SantaCon

 

 

This story was read aloud at:

 

 

     At seven in the morning, on a warm December day, my roommate and I put on our Santa outfits and headed out into the city.  We soon arrived at a bar called The Drawing Room to find several of our friends dressed like Santa standing outside smoking.  We went inside for a drink.
     At ten we walked a few blocks to the House of Pies Restaurant, and both inside and outside milled a multitude of Santas.  This is the official meeting point for SantaCon.  
     Describing SantaCon is hard:  A collection of your friends dressed like Santa for a day out, A Santa pub crawl, A Santa rampage, A rebellion against the stupidity of Christmas, or just a bunch of people being stupid. 
     Anyway, sometimes it ends peacefully, with Santa’s crawling off home to nurse their hangovers, and sometimes with anarchy.
     The person in charge, named Santa, would not tell us where we were heading.  If we knew, then the police might know, and they might be waiting for us, to stop our day of fun. 
     Most of us hang out on the sidewalk, I sip out of my water bottle filled with gin, and take swigs of the other alcohol that is being handed around.
     Someone delivers an ice chest filled with snow, so we started throwing snowballs at the passing cars and city busses.
     A collection of Elves, dressed in green with pointy hats, arrive with picket signs.  Their signs read:  “Recall Santa” “Stop exporting Elf jobs to Asia.” And “Saint Nick is a Dick.”
     Sometimes Santa travels by chartered bus, and sometimes by subway, today was by subway, and we walked, a mob, down Vermont toward the station.  Almost two hundred Santa’s walk down the street, and we create our own laws.  The momentum of our group keeps us crossing the street even when the light has changed. 
     Some people wave and smile, the children wave, with huge grins on their faces and bounce up and down on their seats. 
     Some people scowl.  We wave and smile at them.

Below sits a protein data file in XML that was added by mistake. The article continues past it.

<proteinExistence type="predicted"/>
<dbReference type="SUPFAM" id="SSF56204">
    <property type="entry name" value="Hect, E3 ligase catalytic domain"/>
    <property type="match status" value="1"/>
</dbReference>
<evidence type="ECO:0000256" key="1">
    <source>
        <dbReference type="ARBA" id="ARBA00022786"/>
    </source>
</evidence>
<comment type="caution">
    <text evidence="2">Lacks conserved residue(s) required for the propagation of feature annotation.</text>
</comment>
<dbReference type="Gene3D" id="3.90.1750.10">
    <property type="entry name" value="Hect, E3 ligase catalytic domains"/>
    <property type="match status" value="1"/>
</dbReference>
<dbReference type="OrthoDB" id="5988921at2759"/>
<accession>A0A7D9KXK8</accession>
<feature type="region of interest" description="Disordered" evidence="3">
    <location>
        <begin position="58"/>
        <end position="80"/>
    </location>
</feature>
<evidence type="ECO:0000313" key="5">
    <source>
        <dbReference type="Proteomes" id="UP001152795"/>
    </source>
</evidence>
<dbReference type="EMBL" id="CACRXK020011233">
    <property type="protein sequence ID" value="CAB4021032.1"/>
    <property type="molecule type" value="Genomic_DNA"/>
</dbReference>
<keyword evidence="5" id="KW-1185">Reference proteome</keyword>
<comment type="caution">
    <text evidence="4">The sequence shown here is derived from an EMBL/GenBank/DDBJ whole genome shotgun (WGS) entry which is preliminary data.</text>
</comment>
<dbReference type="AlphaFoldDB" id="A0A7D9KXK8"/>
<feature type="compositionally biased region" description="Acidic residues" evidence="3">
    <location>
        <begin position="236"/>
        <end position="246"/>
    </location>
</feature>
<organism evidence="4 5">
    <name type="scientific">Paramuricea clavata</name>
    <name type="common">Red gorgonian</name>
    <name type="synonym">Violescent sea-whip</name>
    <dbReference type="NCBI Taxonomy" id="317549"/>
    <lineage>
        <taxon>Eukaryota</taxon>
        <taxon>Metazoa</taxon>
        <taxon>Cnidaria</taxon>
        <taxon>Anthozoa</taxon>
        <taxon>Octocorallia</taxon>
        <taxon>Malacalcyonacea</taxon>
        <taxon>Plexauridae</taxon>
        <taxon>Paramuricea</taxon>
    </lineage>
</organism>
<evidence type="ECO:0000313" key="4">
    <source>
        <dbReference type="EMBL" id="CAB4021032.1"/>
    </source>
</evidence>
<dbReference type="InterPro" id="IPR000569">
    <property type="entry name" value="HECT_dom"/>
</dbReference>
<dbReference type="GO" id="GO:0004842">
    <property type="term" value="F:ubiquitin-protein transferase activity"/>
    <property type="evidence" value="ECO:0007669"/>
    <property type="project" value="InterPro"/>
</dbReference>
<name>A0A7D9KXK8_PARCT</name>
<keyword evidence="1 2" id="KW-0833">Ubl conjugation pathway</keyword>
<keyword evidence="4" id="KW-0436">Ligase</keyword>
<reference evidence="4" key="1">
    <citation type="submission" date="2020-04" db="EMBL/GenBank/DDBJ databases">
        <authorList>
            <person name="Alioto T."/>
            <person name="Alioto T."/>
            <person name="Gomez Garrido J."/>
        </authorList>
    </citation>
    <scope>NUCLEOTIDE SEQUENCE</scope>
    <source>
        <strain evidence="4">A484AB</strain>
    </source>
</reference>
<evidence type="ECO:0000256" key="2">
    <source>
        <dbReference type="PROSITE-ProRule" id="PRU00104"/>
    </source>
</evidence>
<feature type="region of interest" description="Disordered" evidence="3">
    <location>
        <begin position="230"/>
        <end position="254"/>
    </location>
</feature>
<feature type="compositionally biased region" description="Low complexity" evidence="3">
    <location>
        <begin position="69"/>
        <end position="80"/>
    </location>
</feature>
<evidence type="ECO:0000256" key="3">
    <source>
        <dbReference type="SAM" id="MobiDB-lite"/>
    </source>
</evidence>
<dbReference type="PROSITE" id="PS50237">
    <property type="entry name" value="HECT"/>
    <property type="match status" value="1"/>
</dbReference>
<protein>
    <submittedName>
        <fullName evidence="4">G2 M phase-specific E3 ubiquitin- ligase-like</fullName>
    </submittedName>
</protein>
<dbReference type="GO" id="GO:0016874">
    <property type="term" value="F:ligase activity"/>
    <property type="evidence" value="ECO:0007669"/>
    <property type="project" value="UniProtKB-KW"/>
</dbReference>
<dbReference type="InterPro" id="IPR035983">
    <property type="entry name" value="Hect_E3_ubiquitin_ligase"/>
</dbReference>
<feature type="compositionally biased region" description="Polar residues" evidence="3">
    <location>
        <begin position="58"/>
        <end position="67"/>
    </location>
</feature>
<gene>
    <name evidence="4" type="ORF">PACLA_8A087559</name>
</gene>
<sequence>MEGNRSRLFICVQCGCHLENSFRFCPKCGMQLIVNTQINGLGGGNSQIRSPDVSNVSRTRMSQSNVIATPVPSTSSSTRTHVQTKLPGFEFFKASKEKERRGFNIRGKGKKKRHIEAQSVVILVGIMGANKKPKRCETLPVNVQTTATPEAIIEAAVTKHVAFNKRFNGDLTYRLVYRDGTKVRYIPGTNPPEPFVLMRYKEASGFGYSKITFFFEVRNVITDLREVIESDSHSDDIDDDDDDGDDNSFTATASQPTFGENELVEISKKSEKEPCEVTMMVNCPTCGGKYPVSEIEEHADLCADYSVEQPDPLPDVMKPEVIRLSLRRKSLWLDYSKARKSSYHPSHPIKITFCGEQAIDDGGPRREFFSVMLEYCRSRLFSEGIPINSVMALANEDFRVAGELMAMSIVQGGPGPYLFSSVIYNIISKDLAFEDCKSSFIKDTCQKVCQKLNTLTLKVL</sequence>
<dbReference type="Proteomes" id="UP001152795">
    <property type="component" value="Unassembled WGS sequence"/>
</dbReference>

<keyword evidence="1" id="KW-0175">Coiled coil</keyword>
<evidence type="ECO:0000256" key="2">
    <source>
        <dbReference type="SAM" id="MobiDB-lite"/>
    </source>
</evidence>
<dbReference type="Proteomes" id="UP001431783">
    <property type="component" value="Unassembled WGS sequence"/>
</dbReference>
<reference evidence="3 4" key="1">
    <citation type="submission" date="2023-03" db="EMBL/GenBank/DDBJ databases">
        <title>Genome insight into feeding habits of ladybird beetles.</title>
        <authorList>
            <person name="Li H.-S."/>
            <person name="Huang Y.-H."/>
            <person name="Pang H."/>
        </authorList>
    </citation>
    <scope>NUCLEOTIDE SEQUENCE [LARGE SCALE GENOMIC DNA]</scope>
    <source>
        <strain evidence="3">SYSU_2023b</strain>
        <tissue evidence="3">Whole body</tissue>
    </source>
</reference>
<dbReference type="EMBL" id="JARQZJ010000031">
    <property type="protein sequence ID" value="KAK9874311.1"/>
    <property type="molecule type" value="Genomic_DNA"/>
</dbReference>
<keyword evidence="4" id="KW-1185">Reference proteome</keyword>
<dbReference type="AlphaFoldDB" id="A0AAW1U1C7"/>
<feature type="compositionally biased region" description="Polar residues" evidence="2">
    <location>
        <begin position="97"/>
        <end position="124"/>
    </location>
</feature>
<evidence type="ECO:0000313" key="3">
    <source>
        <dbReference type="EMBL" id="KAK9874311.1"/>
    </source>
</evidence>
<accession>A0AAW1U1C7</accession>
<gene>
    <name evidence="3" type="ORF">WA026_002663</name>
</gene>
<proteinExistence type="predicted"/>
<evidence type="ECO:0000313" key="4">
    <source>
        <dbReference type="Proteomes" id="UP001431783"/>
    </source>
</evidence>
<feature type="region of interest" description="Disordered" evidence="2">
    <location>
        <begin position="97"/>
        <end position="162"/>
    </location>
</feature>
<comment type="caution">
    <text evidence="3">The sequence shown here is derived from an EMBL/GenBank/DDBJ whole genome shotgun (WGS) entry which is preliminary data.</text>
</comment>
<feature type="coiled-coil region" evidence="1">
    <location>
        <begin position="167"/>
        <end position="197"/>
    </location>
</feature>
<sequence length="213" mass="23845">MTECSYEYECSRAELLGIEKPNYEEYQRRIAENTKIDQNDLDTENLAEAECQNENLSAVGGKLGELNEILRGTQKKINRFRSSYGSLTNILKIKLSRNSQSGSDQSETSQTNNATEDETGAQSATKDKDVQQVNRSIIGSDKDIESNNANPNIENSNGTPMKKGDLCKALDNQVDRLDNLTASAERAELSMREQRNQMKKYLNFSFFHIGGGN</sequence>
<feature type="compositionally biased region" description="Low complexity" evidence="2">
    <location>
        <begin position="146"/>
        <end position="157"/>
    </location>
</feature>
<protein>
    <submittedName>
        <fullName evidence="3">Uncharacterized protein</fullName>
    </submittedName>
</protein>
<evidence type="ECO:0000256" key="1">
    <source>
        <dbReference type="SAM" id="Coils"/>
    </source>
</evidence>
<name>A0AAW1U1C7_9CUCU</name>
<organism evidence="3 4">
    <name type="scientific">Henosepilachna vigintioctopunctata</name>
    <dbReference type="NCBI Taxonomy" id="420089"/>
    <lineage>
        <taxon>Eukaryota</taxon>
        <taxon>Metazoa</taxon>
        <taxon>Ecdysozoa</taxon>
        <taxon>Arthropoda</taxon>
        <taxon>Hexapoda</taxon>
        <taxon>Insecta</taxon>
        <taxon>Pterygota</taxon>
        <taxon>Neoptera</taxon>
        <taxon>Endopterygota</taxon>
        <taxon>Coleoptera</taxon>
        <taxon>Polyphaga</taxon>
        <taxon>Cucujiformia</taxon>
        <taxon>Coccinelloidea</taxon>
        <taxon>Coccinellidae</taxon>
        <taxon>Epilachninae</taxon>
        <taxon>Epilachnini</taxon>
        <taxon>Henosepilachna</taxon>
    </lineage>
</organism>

But before going underground at Sunset and Vermont, we detoured to the Dianetecs center.  Scientologists scare me, more so than most cults.  We invade their building, we will confuse them and annoy them.  We tramp through their lobby, making noise and mayhem, we run down the halls, and wait for security to kick us out.  We know how to deal with security. 
     A well-dressed lady in her thirties came into the lobby and climbed upon the desk of the security counter.  Her head near the ceiling.  She told us how glad she was that we were all there, she told us to take pamphlets, she told us to come back for classes, she told us how great it was to see us, and suddenly we were all filing out of the building, she took our crew of mayhem, and with just the kind words, talked us into leaving.
     We did not really realize that she had this until we were leaving.
     She had beaten us, controlled our angry mob, and sent us on our way with her charm. 
     Scientologists scare me.

     While waiting underground for the subway, someone pulls out a sharpie and writes “Ho” on the white fuzz of our hats.
     We are now all Ho’s, and that’s really funny.

     While on the subway, we sing Christmas Carols from the pamphlets handed out earlier.
     The songs go something like this:
    
     ‘Deck My Balls’
     Deck my balls with boughs of holly, Fa la la la la, la la la
     Tap the keg, inflate the dolly, Fa la la la la, la la la